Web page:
Another instance of sound orientation in time is the gradual buzzing of flies around an uncooked rabbit carcass. Before Carol’s sister left for her holiday, she had prepared to cook rabbit for dinner but never got around to eating it with Carol. Once she is alone in the apartment, Carol takes the plate of skinned rabbit out of the refrigerator and places it on a table in the living room, where she proceeds to leave it there until her sister returns. As the days pass, the sounds of flies buzzing around the rotting meat increases in volume and the noise paired with the foul image of the spoiled specimen mirrors the decaying nature of Carol’s own mental stability. Whoever visits the apartment, whether it be a disgruntled suitor or the building’s landlord, notices the disgusting sight and swarm of flies buzzing around the plate and point it out to Carol, but she is non-responsive and unaffected by the rotten rabbit.
Finally, outer orientation of sound gives special emphasis to important situations in Repulsion. It has been noted that sounds can describe a specific situation and how it is important to listen to the various sounds of specific events. One such event in the film occurs when Carol is woken by the sound of her sister making love to her boyfriend in the room next to hers. As the moans of pleasure escalate into a resounding climax, Carol can only lay still in bed and contemplate how that level of intimacy must feel like between two lovers. This moment accentuates the literal barrier that separates Carol from getting close enough to form lasting relationships — in this case, a wall, but in her daily life, a deeply-rooted trauma that resulted in lost innocence. Her sexual repression is something of a mystery even to herself, as she is extremely fearful to explore it and the only experience she has with it is from a tainted, forced experience.
Another case of orientation of situation via sound appears when a would-be suitor of Carol’s named Michael comes to her apartment to confront her about not answering his calls. Michael’s attention makes Carol feel sickeningly uncomfortable because of her warped perception of men and their romantic advances towards her, so she had been seeking refuge in her apartment in an emotionally despondent state. When Michael breaks her door down and tries to tell her how much he needs to be with her, Carol prepares to defend herself with a large candlestick. However, her psychotic inclinations get the best of her and she fatally attacks Michael with it. Although the kill is off-screen, the sounds of Michael’s groans of pain are heard as blood splatters on the door he stood next to. His gargled breaths are also loud and clear as his final moments of life pass quickly with each blow to the head.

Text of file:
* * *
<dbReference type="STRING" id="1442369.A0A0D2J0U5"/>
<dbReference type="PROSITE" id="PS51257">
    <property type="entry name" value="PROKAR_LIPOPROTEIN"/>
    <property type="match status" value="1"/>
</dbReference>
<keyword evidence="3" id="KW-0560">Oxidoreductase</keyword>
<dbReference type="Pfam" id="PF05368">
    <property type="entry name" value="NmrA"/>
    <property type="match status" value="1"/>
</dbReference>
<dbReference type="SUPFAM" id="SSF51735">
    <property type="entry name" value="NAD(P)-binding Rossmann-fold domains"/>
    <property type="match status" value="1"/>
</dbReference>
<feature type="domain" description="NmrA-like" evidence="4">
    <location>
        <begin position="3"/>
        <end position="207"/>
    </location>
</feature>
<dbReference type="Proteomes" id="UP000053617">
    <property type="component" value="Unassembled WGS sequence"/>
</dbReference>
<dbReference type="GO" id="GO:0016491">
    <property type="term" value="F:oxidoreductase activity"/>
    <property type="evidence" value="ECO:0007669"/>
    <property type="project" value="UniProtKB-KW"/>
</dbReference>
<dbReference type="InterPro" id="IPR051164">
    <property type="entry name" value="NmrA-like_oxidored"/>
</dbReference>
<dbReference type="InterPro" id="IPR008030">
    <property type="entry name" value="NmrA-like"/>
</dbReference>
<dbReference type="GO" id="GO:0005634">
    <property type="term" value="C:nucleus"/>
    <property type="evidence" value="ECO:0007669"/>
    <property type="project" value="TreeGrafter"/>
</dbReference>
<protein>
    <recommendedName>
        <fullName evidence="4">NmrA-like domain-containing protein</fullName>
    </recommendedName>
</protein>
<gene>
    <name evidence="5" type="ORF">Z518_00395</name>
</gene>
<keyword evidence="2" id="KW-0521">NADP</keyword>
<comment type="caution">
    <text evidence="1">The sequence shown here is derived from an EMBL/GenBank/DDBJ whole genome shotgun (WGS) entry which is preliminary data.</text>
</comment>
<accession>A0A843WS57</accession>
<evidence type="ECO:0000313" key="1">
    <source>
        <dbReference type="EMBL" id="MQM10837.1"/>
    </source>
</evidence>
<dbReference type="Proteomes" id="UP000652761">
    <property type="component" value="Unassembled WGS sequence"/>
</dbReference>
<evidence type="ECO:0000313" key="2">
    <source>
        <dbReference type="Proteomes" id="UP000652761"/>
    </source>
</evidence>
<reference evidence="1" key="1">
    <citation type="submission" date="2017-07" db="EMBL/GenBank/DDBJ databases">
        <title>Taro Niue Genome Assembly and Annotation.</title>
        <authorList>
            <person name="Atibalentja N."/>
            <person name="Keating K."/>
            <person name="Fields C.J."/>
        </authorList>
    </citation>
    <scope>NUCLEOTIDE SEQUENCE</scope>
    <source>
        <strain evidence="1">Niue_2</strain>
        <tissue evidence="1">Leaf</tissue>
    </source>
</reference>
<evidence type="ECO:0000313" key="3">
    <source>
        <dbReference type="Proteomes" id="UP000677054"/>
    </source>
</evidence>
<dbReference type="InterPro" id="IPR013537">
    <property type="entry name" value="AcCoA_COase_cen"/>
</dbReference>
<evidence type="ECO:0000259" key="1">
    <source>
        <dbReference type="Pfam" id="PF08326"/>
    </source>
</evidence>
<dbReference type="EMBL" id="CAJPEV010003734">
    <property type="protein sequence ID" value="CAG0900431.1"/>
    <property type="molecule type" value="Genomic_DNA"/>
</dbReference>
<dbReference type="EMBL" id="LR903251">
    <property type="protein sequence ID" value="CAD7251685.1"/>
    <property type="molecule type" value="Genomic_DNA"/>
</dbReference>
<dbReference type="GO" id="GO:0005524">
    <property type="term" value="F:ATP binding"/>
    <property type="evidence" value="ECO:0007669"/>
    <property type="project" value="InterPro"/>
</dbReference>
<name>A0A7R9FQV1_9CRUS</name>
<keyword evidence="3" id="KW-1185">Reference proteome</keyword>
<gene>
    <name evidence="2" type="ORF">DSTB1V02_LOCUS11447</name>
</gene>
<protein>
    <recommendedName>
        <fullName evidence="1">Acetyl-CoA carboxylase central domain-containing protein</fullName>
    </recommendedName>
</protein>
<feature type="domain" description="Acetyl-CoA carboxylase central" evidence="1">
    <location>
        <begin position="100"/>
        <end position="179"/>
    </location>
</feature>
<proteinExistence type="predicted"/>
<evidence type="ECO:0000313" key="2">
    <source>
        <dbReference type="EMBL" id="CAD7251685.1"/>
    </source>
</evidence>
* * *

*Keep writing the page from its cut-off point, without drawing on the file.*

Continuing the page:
Sometimes a person’s innermost thoughts and fears can ring louder than a crowd of a thousand people. The claustrophobic sensation of harvesting years’ worth of traumatic tension and hidden turmoil is bound to take an emotional toll on anyone who experiences it. But the questions rests on how those secret feelings are unleashed from within a tormented soul. The various uses of the outer orientation functions of sound in Repulsion encompass these ideas and add a frantic pulse to an already suspenseful story about a girl who died on the inside a long time ago.
By implementing certain sounds within the fabric of the movie’s plot, more in-depth detail and stylistic flair is revealed in terms of space, time, and situation. The way Carol haunts the quiet halls of her own apartment like a lonely apparition only accentuates the variety of sounds that hold great meaning to the story. The constant ticking hand of a clock mimics the biological boiling point inside a meek woman. Walls crack and tear as though they were struck by a malevolent force at work. A church bell rings to summon the laughing, untouched children inside its chapel. Flies swarm the tainted meat of a rabbit like a sacrifice to an effigy of man. And the sounds of human pleasure accompany cries of death all behind the door of Carol’s apartment.
The spectrum of sound amplifies the pain and suffering she endured since her youth, all compiled into a soundtrack that none shall ever hear unless they too become trapped in a void of psychotic rage. The outer orientation functions of sound present in this film clarify and intensify the struggle Carol endures to fight a battle within herself. These bursts of sound also lend a hand in creating and maintaining the picture’s overall aesthetic quality—one that stuns viewers with rhythmic flair and unexpected overtures of vulnerability.